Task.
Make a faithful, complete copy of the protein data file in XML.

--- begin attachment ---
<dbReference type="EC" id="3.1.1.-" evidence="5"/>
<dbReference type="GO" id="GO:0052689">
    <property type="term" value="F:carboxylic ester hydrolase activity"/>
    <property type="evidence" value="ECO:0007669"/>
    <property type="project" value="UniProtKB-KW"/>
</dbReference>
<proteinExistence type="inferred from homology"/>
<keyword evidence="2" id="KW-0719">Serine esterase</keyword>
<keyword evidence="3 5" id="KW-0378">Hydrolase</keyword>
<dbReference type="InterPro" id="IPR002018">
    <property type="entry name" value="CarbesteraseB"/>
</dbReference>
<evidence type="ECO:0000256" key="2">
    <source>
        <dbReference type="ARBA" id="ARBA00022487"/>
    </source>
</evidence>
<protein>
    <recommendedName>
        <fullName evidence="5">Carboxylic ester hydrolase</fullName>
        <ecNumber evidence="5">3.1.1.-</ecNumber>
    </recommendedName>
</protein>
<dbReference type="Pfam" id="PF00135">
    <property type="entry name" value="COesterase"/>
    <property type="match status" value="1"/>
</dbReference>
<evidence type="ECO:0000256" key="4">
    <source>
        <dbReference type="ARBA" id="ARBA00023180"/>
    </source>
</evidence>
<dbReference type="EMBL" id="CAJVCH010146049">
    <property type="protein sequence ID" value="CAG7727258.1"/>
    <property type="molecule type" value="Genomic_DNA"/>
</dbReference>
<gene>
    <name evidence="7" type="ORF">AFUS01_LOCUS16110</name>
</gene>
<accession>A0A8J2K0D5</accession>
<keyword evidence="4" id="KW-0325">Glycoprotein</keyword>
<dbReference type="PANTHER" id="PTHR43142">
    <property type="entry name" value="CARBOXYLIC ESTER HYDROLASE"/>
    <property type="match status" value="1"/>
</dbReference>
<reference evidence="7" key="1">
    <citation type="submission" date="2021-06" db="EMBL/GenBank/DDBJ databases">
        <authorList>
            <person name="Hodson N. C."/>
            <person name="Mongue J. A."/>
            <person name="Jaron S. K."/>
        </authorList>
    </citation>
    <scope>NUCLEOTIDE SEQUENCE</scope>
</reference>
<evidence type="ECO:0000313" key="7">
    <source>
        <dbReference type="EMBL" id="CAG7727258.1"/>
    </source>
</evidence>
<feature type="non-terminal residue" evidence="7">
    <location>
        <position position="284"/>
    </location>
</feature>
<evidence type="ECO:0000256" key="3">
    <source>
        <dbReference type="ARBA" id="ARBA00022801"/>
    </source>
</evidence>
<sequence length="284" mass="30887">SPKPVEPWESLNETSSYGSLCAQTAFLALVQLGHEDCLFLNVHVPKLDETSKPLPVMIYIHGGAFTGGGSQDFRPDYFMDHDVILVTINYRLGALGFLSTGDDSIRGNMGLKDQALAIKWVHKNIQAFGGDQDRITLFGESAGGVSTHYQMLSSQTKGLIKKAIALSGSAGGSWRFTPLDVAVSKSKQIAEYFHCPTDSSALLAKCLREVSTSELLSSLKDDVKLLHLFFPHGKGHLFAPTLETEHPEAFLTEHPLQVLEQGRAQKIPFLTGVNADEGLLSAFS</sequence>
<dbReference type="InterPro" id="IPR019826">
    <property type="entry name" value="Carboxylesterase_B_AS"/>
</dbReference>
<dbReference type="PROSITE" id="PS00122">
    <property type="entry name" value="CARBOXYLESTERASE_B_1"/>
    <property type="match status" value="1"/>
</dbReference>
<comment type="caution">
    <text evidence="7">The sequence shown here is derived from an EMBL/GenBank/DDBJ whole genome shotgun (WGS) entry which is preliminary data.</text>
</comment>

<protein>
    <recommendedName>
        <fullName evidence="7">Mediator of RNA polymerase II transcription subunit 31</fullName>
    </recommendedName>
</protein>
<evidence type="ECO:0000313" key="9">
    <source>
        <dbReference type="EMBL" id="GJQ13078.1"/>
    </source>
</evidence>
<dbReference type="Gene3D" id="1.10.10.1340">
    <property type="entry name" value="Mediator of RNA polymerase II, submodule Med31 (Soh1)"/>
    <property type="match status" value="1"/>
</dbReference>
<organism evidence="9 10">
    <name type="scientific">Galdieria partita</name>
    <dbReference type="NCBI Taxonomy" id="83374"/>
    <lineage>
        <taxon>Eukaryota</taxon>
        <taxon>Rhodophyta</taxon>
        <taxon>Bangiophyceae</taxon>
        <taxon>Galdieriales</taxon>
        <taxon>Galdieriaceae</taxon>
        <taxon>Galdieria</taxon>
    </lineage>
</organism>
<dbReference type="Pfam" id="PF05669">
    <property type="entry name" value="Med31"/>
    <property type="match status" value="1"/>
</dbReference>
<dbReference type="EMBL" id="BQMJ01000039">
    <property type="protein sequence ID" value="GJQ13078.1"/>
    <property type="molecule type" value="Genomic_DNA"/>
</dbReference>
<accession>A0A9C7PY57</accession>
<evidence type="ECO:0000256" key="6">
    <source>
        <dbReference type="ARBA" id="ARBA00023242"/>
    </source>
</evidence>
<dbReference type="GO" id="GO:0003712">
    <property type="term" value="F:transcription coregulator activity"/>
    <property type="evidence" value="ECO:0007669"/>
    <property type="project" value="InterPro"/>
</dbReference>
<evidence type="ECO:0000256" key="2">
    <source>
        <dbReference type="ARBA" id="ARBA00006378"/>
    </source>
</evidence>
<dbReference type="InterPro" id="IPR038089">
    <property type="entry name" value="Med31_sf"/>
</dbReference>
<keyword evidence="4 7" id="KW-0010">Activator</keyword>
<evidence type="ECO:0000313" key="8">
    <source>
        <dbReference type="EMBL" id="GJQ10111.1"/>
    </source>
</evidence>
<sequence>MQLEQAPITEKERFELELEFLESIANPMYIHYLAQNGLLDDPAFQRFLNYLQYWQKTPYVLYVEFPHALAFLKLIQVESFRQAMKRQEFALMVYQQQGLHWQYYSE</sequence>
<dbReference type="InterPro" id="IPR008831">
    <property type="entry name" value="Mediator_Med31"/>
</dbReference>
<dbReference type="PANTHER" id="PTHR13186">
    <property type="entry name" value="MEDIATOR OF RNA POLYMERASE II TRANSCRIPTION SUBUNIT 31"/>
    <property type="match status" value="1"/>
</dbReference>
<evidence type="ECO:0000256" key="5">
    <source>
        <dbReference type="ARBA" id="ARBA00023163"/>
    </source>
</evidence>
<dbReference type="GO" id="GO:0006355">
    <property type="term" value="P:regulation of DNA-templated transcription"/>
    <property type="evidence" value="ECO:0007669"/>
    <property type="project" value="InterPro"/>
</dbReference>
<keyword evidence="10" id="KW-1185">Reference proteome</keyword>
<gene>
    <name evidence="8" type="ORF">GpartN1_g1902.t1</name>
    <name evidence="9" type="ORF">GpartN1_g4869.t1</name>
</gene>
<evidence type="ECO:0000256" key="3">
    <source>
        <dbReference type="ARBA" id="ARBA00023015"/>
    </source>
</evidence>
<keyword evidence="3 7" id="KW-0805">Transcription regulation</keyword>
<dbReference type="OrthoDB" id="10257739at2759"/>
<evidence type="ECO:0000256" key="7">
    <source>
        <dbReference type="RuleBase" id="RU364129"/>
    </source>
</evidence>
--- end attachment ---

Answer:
<dbReference type="EC" id="3.1.1.-" evidence="5"/>
<dbReference type="GO" id="GO:0052689">
    <property type="term" value="F:carboxylic ester hydrolase activity"/>
    <property type="evidence" value="ECO:0007669"/>
    <property type="project" value="UniProtKB-KW"/>
</dbReference>
<proteinExistence type="inferred from homology"/>
<keyword evidence="2" id="KW-0719">Serine esterase</keyword>
<keyword evidence="3 5" id="KW-0378">Hydrolase</keyword>
<dbReference type="InterPro" id="IPR002018">
    <property type="entry name" value="CarbesteraseB"/>
</dbReference>
<evidence type="ECO:0000256" key="2">
    <source>
        <dbReference type="ARBA" id="ARBA00022487"/>
    </source>
</evidence>
<protein>
    <recommendedName>
        <fullName evidence="5">Carboxylic ester hydrolase</fullName>
        <ecNumber evidence="5">3.1.1.-</ecNumber>
    </recommendedName>
</protein>
<dbReference type="Pfam" id="PF00135">
    <property type="entry name" value="COesterase"/>
    <property type="match status" value="1"/>
</dbReference>
<evidence type="ECO:0000256" key="4">
    <source>
        <dbReference type="ARBA" id="ARBA00023180"/>
    </source>
</evidence>
<dbReference type="EMBL" id="CAJVCH010146049">
    <property type="protein sequence ID" value="CAG7727258.1"/>
    <property type="molecule type" value="Genomic_DNA"/>
</dbReference>
<gene>
    <name evidence="7" type="ORF">AFUS01_LOCUS16110</name>
</gene>
<accession>A0A8J2K0D5</accession>
<keyword evidence="4" id="KW-0325">Glycoprotein</keyword>
<dbReference type="PANTHER" id="PTHR43142">
    <property type="entry name" value="CARBOXYLIC ESTER HYDROLASE"/>
    <property type="match status" value="1"/>
</dbReference>
<reference evidence="7" key="1">
    <citation type="submission" date="2021-06" db="EMBL/GenBank/DDBJ databases">
        <authorList>
            <person name="Hodson N. C."/>
            <person name="Mongue J. A."/>
            <person name="Jaron S. K."/>
        </authorList>
    </citation>
    <scope>NUCLEOTIDE SEQUENCE</scope>
</reference>
<evidence type="ECO:0000313" key="7">
    <source>
        <dbReference type="EMBL" id="CAG7727258.1"/>
    </source>
</evidence>
<feature type="non-terminal residue" evidence="7">
    <location>
        <position position="284"/>
    </location>
</feature>
<evidence type="ECO:0000256" key="3">
    <source>
        <dbReference type="ARBA" id="ARBA00022801"/>
    </source>
</evidence>
<sequence length="284" mass="30887">SPKPVEPWESLNETSSYGSLCAQTAFLALVQLGHEDCLFLNVHVPKLDETSKPLPVMIYIHGGAFTGGGSQDFRPDYFMDHDVILVTINYRLGALGFLSTGDDSIRGNMGLKDQALAIKWVHKNIQAFGGDQDRITLFGESAGGVSTHYQMLSSQTKGLIKKAIALSGSAGGSWRFTPLDVAVSKSKQIAEYFHCPTDSSALLAKCLREVSTSELLSSLKDDVKLLHLFFPHGKGHLFAPTLETEHPEAFLTEHPLQVLEQGRAQKIPFLTGVNADEGLLSAFS</sequence>
<dbReference type="InterPro" id="IPR019826">
    <property type="entry name" value="Carboxylesterase_B_AS"/>
</dbReference>
<dbReference type="PROSITE" id="PS00122">
    <property type="entry name" value="CARBOXYLESTERASE_B_1"/>
    <property type="match status" value="1"/>
</dbReference>
<comment type="caution">
    <text evidence="7">The sequence shown here is derived from an EMBL/GenBank/DDBJ whole genome shotgun (WGS) entry which is preliminary data.</text>
</comment>

<protein>
    <recommendedName>
        <fullName evidence="7">Mediator of RNA polymerase II transcription subunit 31</fullName>
    </recommendedName>
</protein>
<evidence type="ECO:0000313" key="9">
    <source>
        <dbReference type="EMBL" id="GJQ13078.1"/>
    </source>
</evidence>
<dbReference type="Gene3D" id="1.10.10.1340">
    <property type="entry name" value="Mediator of RNA polymerase II, submodule Med31 (Soh1)"/>
    <property type="match status" value="1"/>
</dbReference>
<organism evidence="9 10">
    <name type="scientific">Galdieria partita</name>
    <dbReference type="NCBI Taxonomy" id="83374"/>
    <lineage>
        <taxon>Eukaryota</taxon>
        <taxon>Rhodophyta</taxon>
        <taxon>Bangiophyceae</taxon>
        <taxon>Galdieriales</taxon>
        <taxon>Galdieriaceae</taxon>
        <taxon>Galdieria</taxon>
    </lineage>
</organism>
<dbReference type="Pfam" id="PF05669">
    <property type="entry name" value="Med31"/>
    <property type="match status" value="1"/>
</dbReference>
<dbReference type="EMBL" id="BQMJ01000039">
    <property type="protein sequence ID" value="GJQ13078.1"/>
    <property type="molecule type" value="Genomic_DNA"/>
</dbReference>
<accession>A0A9C7PY57</accession>
<evidence type="ECO:0000256" key="6">
    <source>
        <dbReference type="ARBA" id="ARBA00023242"/>
    </source>
</evidence>
<dbReference type="GO" id="GO:0003712">
    <property type="term" value="F:transcription coregulator activity"/>
    <property type="evidence" value="ECO:0007669"/>
    <property type="project" value="InterPro"/>
</dbReference>
<evidence type="ECO:0000256" key="2">
    <source>
        <dbReference type="ARBA" id="ARBA00006378"/>
    </source>
</evidence>
<dbReference type="InterPro" id="IPR038089">
    <property type="entry name" value="Med31_sf"/>
</dbReference>
<keyword evidence="4 7" id="KW-0010">Activator</keyword>
<evidence type="ECO:0000313" key="8">
    <source>
        <dbReference type="EMBL" id="GJQ10111.1"/>
    </source>
</evidence>
<sequence>MQLEQAPITEKERFELELEFLESIANPMYIHYLAQNGLLDDPAFQRFLNYLQYWQKTPYVLYVEFPHALAFLKLIQVESFRQAMKRQEFALMVYQQQGLHWQYYSE</sequence>
<dbReference type="InterPro" id="IPR008831">
    <property type="entry name" value="Mediator_Med31"/>
</dbReference>
<dbReference type="PANTHER" id="PTHR13186">
    <property type="entry name" value="MEDIATOR OF RNA POLYMERASE II TRANSCRIPTION SUBUNIT 31"/>
    <property type="match status" value="1"/>
</dbReference>
<evidence type="ECO:0000256" key="5">
    <source>
        <dbReference type="ARBA" id="ARBA00023163"/>
    </source>
</evidence>
<dbReference type="GO" id="GO:0006355">
    <property type="term" value="P:regulation of DNA-templated transcription"/>
    <property type="evidence" value="ECO:0007669"/>
    <property type="project" value="InterPro"/>
</dbReference>
<keyword evidence="10" id="KW-1185">Reference proteome</keyword>
<gene>
    <name evidence="8" type="ORF">GpartN1_g1902.t1</name>
    <name evidence="9" type="ORF">GpartN1_g4869.t1</name>
</gene>
<evidence type="ECO:0000256" key="3">
    <source>
        <dbReference type="ARBA" id="ARBA00023015"/>
    </source>
</evidence>
<keyword evidence="3 7" id="KW-0805">Transcription regulation</keyword>
<dbReference type="OrthoDB" id="10257739at2759"/>
<evidence type="ECO:0000256" key="7">
    <source>
        <dbReference type="RuleBase" id="RU364129"/>
    </source>
</evidence>